Lesson: States of Matter Slushies
- Fill up small ziploc bags with Hawaiian Punch (1 per student)
- Have 2 bags of ice (for a class of 20)
- Have freezer/gallon ziploc bags for each student
- You will need 1-2 boxes of rocksalt for the whole class.
- “Bendy” Straws for each student
- Set up stations at different tables. One for the small juice bags, one with the gallon ziplocs, one for the ice (teacher run), and one for the rock salt.
- This activity is best done outside.
- Tell the students that today we will be turning one state of matter into another state of matter.
- You will start with a small bag of juice.
- Ask: what state of matter is it? Liquid
- Walk to each station and explain the steps:
- Students will start by picking up their small juice bag. They should make sure that it is tightly closed.
- Then they should put the little bag into the freezer bag.
- They should hold it open while you put ~2 cups of ice into the freezer bag.
- Last, they should put a small handful of rocksalt into their freezer bag, zip the top closed tight, and start shaking.
- Call on students to repeat the steps, before the experiment begins.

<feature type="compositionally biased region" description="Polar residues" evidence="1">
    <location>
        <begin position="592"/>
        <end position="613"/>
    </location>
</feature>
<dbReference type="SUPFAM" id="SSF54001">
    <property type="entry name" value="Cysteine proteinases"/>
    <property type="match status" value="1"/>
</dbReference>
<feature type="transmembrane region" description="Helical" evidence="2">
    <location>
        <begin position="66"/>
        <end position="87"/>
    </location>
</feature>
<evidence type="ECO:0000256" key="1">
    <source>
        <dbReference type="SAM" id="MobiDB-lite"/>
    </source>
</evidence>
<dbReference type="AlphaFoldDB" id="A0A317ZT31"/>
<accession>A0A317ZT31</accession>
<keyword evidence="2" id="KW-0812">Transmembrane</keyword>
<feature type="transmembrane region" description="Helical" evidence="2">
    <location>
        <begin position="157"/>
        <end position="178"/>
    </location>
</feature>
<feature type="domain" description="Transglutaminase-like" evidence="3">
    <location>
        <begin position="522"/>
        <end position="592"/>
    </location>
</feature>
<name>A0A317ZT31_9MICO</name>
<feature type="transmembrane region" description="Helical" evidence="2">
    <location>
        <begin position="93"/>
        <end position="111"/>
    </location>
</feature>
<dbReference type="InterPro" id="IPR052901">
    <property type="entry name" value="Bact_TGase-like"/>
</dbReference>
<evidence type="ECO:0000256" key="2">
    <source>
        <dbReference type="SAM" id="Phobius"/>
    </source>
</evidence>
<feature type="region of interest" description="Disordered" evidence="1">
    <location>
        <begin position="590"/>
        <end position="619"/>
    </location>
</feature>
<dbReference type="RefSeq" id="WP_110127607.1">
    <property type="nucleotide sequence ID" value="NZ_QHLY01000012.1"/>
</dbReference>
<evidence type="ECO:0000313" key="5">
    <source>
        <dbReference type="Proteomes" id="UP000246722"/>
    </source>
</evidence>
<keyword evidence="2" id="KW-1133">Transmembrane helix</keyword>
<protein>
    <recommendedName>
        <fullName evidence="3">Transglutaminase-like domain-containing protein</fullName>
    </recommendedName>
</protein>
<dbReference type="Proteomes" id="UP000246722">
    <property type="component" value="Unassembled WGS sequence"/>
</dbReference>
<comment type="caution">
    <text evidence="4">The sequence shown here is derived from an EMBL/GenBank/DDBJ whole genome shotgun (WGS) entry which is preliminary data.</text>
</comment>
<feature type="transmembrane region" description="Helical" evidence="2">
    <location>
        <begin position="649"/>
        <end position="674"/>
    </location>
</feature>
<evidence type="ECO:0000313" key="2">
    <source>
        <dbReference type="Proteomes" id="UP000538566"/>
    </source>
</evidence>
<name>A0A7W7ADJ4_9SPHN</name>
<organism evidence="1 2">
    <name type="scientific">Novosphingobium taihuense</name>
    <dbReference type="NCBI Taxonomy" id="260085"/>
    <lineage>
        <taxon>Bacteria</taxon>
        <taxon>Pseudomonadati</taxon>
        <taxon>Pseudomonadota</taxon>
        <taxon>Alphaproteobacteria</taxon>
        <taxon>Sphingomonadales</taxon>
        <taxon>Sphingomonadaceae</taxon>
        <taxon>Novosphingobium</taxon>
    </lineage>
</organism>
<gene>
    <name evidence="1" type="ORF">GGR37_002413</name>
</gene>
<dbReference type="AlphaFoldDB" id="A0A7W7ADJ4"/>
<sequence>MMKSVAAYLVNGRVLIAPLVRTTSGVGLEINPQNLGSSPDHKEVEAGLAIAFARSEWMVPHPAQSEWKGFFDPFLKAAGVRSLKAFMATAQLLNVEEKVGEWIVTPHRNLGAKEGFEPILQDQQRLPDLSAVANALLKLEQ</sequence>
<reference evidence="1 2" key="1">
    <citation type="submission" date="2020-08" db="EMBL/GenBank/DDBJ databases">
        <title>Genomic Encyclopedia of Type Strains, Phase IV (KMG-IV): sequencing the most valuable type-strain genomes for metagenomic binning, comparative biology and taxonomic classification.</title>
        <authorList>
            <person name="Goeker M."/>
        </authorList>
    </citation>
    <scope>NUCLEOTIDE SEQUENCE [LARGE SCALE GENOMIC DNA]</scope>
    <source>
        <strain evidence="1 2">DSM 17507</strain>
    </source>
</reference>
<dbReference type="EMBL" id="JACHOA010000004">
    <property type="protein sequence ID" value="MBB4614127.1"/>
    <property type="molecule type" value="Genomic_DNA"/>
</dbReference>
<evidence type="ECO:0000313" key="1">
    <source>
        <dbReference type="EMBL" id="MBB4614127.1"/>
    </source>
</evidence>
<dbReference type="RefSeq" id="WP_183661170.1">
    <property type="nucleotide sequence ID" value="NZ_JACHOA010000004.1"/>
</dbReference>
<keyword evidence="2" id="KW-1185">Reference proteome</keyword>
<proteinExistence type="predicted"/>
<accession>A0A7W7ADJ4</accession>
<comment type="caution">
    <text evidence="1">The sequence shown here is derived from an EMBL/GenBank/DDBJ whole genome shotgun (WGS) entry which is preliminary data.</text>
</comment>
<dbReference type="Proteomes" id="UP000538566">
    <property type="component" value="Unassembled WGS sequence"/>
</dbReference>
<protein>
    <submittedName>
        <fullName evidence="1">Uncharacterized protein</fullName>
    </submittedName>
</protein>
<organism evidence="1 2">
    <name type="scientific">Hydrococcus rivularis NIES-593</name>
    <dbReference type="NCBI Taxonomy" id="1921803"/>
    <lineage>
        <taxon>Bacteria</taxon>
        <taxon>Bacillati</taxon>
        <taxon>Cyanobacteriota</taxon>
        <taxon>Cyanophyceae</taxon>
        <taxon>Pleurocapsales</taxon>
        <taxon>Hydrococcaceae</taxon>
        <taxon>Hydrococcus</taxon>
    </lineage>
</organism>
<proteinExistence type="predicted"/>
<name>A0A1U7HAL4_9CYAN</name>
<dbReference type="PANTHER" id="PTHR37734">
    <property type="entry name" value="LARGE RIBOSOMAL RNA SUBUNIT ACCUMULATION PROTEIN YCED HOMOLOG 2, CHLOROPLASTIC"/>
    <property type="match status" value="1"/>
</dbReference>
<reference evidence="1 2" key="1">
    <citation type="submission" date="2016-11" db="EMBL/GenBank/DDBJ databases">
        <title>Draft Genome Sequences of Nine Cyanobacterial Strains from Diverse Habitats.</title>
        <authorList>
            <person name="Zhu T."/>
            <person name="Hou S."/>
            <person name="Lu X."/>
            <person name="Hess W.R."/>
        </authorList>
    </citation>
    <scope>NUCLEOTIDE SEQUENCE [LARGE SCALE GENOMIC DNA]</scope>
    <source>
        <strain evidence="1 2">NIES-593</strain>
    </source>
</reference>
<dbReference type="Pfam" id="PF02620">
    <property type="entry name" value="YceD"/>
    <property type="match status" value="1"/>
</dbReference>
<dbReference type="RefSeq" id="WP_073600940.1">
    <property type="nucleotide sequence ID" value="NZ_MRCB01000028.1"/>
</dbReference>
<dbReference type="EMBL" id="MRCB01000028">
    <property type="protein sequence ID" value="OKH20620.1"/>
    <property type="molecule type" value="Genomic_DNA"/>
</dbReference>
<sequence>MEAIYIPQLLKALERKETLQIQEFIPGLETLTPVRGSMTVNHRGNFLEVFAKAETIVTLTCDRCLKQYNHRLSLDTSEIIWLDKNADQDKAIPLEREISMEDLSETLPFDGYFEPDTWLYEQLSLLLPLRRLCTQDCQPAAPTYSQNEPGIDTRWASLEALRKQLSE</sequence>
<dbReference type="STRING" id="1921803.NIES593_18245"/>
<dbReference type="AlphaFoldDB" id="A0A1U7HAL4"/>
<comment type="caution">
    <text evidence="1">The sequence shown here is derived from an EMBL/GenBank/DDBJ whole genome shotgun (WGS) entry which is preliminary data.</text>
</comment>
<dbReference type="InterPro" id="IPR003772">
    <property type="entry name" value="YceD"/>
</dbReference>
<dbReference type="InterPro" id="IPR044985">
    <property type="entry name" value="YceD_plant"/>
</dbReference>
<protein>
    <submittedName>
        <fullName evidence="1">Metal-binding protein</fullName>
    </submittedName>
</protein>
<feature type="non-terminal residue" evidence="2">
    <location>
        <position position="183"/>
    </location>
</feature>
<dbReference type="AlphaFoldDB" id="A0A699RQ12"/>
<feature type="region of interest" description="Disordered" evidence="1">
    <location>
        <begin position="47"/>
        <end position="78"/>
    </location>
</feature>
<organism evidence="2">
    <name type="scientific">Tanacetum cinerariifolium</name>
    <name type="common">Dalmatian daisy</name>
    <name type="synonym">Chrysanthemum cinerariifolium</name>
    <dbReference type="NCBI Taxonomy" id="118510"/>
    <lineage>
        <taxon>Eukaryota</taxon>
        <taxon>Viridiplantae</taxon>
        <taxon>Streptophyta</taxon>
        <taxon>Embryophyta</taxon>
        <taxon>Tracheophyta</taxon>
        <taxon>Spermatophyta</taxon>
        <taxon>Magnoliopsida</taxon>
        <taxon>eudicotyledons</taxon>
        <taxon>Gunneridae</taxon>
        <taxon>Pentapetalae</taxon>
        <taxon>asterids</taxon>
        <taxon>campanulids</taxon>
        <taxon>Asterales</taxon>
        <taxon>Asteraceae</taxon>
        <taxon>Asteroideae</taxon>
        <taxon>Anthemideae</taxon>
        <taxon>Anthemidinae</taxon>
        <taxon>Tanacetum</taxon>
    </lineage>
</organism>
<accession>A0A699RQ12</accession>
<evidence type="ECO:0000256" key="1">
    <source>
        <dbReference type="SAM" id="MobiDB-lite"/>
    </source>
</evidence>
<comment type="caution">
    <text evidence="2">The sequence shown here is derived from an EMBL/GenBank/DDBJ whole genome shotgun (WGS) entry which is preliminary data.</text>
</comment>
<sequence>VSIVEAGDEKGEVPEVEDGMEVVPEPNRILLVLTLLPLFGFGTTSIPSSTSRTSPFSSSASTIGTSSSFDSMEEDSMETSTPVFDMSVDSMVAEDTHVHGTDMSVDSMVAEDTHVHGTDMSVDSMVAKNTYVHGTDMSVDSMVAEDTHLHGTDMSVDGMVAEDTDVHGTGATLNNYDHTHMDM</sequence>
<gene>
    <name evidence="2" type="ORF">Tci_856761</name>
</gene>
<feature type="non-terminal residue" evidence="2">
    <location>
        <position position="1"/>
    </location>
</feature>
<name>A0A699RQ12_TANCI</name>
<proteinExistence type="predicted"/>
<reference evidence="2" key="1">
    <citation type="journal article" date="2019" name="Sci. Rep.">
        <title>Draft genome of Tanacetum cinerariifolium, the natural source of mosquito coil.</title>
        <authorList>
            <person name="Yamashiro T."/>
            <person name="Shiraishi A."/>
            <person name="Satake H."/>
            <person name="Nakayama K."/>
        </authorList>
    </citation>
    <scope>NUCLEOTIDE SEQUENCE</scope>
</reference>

- Excuse a few students at a time to start the activity at the small juice bag station.
- The teacher should be at the ice station. * I usually put in 1-2 large handfuls of ice in each freezer bag. Make sure you have enough for each student.
- Students should shake vigorously for several minutes.
- * The juice in the small bag will turn into a slushie consistency.
- After the drinks have started to solidify, tell the students that they can take out the small bag, slide in their straw and enjoy!
- Tell students that they just witnessed ice rapidly melt into a liquid, and the juice rapidly cooled into an “almost” solid.
- Usually this melting and freezing happens very slowly.
- Ask: Where does this usually happen? In the freezer.
- Tomorrow we will learn about all of the different ways solids, liquids, and gases can change states from one to the other.
Any lesson with food or something sweet is always an instant hit with my students! :) This activity makes a a seemingly invisible process (freezing to a solid) and speeds it up in front of students eyes, so they can observe the transform from one state into the other. The freezer doesn't "magically" turn liquids into solids, it's a process that takes place when temperature drops.
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